Carbon uptake rates of sea ice algae and phytoplankton under different light intensities in a landfast sea ice zone, Barrow, Alaska
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- Carbon uptake rates of sea ice algae and phytoplankton under different light intensities in a landfast sea ice zone, Barrow, Alaska
- Other Titles
- 알래스카 베로의 육지부착성해빙에서의 다른 빛의 강도에따른 해빙미세조류와 식물플랑크톤의 탄소 섭취율
- Lee, Sang Heon
- Geochemistry & Geophysics
- Barrow; carbon production; ice algae; lipid synthesis; phytoplankton
- Issue Date
- Lee, Sang Heon, Terry Whitledge, Kang, Sung-Ho. 2008. "Carbon uptake rates of sea ice algae and phytoplankton under different light intensities in a landfast sea ice zone, Barrow, Alaska". Arctic, 61(3): 281-291.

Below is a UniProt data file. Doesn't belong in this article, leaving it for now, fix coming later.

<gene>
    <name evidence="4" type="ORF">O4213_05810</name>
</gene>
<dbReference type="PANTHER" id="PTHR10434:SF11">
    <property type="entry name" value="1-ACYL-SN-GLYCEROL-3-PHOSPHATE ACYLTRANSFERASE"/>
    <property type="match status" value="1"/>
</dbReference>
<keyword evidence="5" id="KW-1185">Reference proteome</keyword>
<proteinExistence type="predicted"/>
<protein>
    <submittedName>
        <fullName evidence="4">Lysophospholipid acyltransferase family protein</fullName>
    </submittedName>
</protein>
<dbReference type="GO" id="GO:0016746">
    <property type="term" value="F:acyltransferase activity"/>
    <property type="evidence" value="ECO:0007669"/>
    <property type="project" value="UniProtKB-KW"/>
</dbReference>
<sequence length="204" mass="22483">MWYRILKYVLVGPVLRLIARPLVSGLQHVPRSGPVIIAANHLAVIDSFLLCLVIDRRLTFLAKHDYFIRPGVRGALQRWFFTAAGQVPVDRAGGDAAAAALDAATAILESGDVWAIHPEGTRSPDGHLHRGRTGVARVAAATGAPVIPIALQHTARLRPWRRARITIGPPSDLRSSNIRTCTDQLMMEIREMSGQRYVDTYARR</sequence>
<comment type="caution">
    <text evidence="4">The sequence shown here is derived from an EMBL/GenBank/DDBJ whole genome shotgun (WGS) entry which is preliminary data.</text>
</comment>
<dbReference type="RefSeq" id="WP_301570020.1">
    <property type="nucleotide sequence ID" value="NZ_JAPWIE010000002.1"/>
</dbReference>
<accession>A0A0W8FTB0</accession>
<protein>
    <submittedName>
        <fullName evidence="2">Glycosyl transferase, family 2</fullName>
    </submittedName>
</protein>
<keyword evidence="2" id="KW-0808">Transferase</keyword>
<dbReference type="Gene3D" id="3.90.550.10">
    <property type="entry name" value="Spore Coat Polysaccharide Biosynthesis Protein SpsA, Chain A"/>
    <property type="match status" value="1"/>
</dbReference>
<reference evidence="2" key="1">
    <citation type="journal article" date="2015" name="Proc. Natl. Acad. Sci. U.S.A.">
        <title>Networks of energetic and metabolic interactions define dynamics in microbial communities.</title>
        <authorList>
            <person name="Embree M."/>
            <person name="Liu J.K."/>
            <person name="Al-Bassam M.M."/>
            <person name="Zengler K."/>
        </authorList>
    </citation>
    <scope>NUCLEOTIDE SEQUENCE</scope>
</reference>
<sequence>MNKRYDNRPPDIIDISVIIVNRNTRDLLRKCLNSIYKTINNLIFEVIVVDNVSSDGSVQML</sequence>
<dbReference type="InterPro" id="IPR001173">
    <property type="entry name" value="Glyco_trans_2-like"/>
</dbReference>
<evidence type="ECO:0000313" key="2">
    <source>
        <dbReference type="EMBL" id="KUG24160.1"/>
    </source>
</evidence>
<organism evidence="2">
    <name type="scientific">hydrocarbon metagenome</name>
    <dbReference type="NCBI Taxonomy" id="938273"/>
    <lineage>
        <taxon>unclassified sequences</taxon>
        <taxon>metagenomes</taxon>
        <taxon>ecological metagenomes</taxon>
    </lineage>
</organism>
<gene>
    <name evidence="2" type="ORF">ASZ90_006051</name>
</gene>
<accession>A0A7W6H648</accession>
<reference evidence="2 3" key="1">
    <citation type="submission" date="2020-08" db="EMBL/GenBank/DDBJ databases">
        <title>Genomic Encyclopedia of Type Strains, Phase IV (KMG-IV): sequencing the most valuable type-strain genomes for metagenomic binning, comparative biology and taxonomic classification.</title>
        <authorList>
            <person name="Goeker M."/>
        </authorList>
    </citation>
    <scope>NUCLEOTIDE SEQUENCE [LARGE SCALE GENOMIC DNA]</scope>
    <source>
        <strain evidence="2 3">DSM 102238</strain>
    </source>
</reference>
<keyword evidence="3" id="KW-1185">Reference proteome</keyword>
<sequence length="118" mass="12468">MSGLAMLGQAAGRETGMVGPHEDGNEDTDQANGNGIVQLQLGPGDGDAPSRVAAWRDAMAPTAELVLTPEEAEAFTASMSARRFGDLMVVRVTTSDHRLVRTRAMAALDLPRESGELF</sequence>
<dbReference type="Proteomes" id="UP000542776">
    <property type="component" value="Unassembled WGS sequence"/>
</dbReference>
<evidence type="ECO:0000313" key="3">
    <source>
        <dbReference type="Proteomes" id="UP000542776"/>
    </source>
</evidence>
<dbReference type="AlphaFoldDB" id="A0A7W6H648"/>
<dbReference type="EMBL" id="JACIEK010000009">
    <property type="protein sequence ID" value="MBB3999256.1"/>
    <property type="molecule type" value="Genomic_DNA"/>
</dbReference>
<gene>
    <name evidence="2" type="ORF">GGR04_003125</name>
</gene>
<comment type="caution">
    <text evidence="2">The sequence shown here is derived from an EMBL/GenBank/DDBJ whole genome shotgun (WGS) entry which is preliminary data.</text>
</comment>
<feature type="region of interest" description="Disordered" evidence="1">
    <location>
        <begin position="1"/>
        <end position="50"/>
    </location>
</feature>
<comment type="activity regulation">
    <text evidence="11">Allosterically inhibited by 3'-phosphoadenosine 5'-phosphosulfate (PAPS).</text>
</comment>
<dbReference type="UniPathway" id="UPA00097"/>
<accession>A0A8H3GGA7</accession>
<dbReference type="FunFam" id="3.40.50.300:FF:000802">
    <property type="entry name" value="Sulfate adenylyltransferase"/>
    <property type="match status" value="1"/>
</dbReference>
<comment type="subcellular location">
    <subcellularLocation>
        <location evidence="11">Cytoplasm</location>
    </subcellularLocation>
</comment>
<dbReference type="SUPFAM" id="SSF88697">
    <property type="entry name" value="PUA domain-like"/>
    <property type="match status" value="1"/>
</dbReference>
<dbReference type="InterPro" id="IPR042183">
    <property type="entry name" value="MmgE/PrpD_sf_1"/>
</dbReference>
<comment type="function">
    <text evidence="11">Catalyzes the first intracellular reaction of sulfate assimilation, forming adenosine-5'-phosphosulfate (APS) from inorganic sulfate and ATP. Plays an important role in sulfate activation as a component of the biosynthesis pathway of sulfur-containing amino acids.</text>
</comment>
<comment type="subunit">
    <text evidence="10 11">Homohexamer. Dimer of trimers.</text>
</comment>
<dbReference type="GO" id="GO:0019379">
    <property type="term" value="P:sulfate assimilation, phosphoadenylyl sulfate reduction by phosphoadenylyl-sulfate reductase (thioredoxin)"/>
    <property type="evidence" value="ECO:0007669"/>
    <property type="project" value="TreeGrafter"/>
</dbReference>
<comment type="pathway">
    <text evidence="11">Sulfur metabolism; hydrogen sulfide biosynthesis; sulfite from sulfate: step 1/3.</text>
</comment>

- To determine whether nitrogen or light exerts the most control for the rates of carbon production of ice algae and phytoplankton under the ice, nitrogen addition (NO3 or NH4) and light increment experiments were executed on the landfast sea ice of Barrow, Alaska, during the 2003 growing season by using a C-13-N-15 dual isotope tracer technique. The productivity of the bottom sea ice algae and phytoplankton at Barrow in 2003 was limited mainly by low light levels (approximately 0.3% of the surface irradiance) at the bottom under the snow-covered sea ice. The carbon and nitrate uptake rates of ice algae and phytoplankton increased as the incubation depth in the ice hole decreased and light intensity increased. In addition, under higher light conditions, the relative production of proteins of the bottom ice algae decreased, whereas the lipid proportion increased. The higher level of lipid synthesis of the ice algae might be significant to the nutrition of zooplankton and benthos because lipids are the most energy-dense biomolecules.
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